Eight years ago, when I was nineteen, I dropped out of college and moved back here to Minneapolis on my own.
Walking along Twenty-sixth, I realized that there were people all around me in the buildings and houses, regular folks living their lives. I saw two women sitting at a red picnic table outside an apartment building keeping an eye on some kids. As I passed I heard the women talking about movies, which ones they had seen and which ones they wanted to see. They looked up at me, and one of them smiled a friendly little smile. They had no idea. I almost turned around and ran home because I suddenly thought that Kim might have struggled and tightened the knots and maybe her circulation was being cut off. But she was too smart for that.
Jason, the bass player in the band, lived a few blocks away from Kim and me, in a second floor apartment on Pleasant that had stairs going up the side of a house to the little porch where his door was. The apartment was tiny, but the porch had a good view and was a cool place to hang out. I was almost there anyway. Jason used to be a Deadhead, but now he was a junkie, and we got along okay. The other guys in the band got pissed whenever they found out that he was strung out, but he knew I didn’t really care. Not that I didn’t care about him, but I just figure people are going to do what they want. It’s not like he missed many practices.
Jason was inside when I got there. He pulled back the little curtain that hung over the window on his door and I could tell right away from his pinprick pupils that he was doing smack. His hair was dirty, all knotted around his head. His face was scruffy with a few days worth of blond stubble. I held up the six-pack so he could see it. He closed his eyes and gave me that weak smile of his, like maybe he was sleepwalking and having a pleasant dream. He unlocked the door and let me in.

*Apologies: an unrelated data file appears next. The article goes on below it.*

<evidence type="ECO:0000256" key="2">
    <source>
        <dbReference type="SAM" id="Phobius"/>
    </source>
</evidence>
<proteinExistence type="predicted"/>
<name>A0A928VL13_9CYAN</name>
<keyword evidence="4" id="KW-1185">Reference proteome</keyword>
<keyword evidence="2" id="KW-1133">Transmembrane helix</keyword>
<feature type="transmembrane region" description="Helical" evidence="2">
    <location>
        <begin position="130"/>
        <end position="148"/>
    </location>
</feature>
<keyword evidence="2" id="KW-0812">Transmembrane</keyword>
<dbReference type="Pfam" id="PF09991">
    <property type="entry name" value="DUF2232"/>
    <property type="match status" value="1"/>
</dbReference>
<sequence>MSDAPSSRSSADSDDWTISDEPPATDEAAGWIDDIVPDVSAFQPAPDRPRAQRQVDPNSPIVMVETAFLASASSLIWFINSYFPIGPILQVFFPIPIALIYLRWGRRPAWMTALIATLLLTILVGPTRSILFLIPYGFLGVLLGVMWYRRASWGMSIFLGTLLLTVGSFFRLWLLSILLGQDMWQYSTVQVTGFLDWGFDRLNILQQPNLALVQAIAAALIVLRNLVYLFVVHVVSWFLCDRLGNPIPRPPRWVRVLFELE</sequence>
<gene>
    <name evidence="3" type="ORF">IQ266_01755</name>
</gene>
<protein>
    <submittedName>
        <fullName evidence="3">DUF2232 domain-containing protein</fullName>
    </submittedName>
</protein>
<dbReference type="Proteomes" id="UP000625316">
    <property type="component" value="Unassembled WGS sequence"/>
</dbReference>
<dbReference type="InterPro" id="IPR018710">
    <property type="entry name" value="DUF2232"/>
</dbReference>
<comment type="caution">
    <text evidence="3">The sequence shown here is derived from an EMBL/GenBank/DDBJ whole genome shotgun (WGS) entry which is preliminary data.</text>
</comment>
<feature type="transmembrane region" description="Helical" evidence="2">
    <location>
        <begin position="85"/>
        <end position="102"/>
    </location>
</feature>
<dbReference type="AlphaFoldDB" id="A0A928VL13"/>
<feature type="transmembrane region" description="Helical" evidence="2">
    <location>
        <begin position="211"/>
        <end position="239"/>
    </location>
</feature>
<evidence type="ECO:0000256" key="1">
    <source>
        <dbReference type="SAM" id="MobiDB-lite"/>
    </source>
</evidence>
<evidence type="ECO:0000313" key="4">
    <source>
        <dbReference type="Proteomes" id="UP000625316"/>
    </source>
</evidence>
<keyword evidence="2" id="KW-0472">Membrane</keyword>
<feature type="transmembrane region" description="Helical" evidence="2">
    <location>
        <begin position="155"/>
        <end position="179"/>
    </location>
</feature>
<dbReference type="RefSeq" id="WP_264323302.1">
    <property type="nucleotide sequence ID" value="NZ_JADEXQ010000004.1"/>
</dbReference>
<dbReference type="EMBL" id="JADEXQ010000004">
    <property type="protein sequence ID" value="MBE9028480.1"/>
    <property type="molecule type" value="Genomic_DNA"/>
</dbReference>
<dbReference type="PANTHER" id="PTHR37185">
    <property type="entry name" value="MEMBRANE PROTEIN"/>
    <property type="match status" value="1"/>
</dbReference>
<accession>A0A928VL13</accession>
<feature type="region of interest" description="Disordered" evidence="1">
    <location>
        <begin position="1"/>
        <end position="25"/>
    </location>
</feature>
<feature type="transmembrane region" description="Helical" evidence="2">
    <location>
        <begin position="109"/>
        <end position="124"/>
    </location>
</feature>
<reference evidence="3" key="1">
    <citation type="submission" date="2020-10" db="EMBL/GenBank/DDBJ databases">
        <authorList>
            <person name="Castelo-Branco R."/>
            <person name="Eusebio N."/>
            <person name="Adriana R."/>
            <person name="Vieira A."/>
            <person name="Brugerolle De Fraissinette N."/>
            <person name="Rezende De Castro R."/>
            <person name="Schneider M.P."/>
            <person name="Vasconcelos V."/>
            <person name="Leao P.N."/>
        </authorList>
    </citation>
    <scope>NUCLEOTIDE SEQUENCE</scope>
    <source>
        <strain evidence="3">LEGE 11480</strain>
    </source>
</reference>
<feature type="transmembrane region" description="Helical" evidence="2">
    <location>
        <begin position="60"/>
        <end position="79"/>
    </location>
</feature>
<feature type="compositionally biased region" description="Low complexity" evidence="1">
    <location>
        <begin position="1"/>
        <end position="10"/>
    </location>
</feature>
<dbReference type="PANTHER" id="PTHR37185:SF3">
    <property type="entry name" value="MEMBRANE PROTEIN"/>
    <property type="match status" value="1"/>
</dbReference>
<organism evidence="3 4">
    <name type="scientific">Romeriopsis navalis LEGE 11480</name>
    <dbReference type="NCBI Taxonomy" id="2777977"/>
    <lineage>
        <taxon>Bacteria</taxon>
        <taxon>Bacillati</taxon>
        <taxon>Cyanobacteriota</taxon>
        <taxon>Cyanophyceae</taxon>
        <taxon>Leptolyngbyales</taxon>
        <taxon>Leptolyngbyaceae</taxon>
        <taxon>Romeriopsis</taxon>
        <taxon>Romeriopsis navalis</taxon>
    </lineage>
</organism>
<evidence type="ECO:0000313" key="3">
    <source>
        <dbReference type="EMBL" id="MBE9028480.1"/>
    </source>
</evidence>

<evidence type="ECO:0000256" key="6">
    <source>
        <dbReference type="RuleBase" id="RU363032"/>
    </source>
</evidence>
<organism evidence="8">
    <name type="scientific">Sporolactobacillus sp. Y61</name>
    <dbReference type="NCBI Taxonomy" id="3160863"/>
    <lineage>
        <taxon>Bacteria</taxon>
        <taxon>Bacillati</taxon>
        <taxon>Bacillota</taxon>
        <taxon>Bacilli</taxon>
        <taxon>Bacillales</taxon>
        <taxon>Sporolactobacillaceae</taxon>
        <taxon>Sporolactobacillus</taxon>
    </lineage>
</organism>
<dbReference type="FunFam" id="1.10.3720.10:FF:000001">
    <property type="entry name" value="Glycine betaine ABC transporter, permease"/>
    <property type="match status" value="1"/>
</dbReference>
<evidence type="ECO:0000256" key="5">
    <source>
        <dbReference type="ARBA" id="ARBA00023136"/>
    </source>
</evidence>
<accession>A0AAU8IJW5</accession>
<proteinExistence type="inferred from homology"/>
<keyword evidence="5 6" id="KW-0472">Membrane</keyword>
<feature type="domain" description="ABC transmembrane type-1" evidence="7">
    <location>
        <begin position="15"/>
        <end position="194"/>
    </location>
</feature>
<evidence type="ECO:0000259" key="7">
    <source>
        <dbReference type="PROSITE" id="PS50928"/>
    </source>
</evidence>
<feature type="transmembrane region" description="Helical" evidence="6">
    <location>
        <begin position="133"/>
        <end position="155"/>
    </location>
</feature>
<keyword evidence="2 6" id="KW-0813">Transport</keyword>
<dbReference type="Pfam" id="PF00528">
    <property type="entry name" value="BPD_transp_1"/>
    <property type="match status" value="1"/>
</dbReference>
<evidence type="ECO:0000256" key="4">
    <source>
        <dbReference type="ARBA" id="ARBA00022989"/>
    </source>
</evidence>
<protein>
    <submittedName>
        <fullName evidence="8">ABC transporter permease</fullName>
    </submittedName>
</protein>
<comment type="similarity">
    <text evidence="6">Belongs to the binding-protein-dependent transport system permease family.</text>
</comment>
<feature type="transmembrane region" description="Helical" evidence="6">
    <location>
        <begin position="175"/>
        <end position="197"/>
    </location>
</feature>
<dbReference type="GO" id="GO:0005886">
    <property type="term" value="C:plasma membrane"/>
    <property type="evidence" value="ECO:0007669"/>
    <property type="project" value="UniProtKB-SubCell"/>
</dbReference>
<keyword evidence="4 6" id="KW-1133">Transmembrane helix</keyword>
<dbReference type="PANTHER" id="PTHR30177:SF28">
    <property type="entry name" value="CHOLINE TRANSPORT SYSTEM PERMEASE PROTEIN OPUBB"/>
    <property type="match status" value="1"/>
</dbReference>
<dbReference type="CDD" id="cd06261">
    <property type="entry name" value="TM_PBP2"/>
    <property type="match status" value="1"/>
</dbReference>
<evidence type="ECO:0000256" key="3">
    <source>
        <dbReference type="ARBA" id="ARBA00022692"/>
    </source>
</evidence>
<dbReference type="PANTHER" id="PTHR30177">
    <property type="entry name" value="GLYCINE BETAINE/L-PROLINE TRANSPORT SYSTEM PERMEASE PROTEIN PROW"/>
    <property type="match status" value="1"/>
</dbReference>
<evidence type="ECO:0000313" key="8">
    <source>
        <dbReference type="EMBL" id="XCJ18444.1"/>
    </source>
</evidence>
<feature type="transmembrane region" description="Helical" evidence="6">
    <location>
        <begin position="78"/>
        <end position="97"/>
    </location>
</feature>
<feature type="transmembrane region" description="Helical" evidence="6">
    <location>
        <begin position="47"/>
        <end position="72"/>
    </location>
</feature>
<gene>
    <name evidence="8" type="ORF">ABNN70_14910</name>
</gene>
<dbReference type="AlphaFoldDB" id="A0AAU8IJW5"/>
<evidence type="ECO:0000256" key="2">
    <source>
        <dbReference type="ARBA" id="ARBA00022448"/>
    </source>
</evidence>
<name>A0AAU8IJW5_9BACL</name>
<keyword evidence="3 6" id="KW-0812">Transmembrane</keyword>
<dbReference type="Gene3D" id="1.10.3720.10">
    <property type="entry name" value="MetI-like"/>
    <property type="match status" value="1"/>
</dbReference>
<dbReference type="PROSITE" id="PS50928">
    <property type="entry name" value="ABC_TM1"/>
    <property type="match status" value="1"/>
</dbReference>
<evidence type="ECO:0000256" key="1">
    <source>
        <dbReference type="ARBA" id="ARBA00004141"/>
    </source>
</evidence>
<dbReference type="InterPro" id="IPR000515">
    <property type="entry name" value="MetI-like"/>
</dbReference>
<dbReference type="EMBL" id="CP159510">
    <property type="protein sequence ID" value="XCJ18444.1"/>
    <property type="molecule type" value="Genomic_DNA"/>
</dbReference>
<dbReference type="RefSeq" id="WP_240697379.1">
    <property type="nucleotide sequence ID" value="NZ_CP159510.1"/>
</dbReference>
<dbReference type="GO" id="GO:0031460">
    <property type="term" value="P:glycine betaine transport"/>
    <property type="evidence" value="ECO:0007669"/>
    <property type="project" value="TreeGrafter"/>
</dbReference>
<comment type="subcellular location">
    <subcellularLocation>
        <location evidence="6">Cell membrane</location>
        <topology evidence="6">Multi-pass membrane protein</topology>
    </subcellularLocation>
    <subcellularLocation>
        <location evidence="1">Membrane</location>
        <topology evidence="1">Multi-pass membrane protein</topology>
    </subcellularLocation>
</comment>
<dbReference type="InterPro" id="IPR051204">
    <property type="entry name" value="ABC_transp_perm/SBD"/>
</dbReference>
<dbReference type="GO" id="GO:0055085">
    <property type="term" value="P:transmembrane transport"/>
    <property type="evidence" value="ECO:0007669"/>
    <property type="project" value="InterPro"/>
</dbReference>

“How you doing? Want to toss back a few?” I asked.
“I’ll have one I guess.” Jason didn’t drink much when he was on smack. He said it stepped on the high.
I yanked two cans from the pack and put the rest in his little refrigerator. He sat on the couch and I sat in the chair next to it and handed him a beer. His apartment was messy. There were clothes everywhere. The sink was full of dishes, like it always was. He didn’t have a TV. He was always reading books, and there were a few of them lying around, and some more in stacks near the couch.
“Listen Louis, man,” Jason said, “you caught me right in the middle of a session. So I hope you don’t mind me getting high.” He was already pulling his works back out from under a cloth on the table.
“No. Go ahead.”
While Jason was fixing up his shot I explained my problem to him.
“Jesus Christ,” he said. “She’s tied to the bed right now?”
The thing I didn’t tell him about was going back and then leaving again.
“Well, yeah. But I need to come up with something, a good reason for not coming back. That way she’ll be pissed that I left, but she’ll see there was nothing I could do after a certain point. You know?”
Jason shook his head. “I don’t know, bro.” His shot was ready and I watched him put it in. It gave me the creeps to see that needle in his arm, but I couldn’t take my eyes off it. He had a belt looped around his left arm up high, the loose end bitten in his teeth, and he flexed and poked the needle in under his bicep. The skin there was bright white, and I could see a couple of fresh marks like bee stings.
After he shot up he wasn’t too conversational. I finished my beer and cracked the one I’d given to him, which he’d just left sitting on the table. Trying to think up an excuse, my head was a blank. I kept seeing myself in Angela’s bedroom, pounding that little body. Her place was close by, too, on Blaisdell and Twenty-fourth. I thought, Fuck it, and picked up the phone and called home. It rang. It rang again. Three rings. Then the fourth, and the machine picked up, my own voice telling me to leave a message.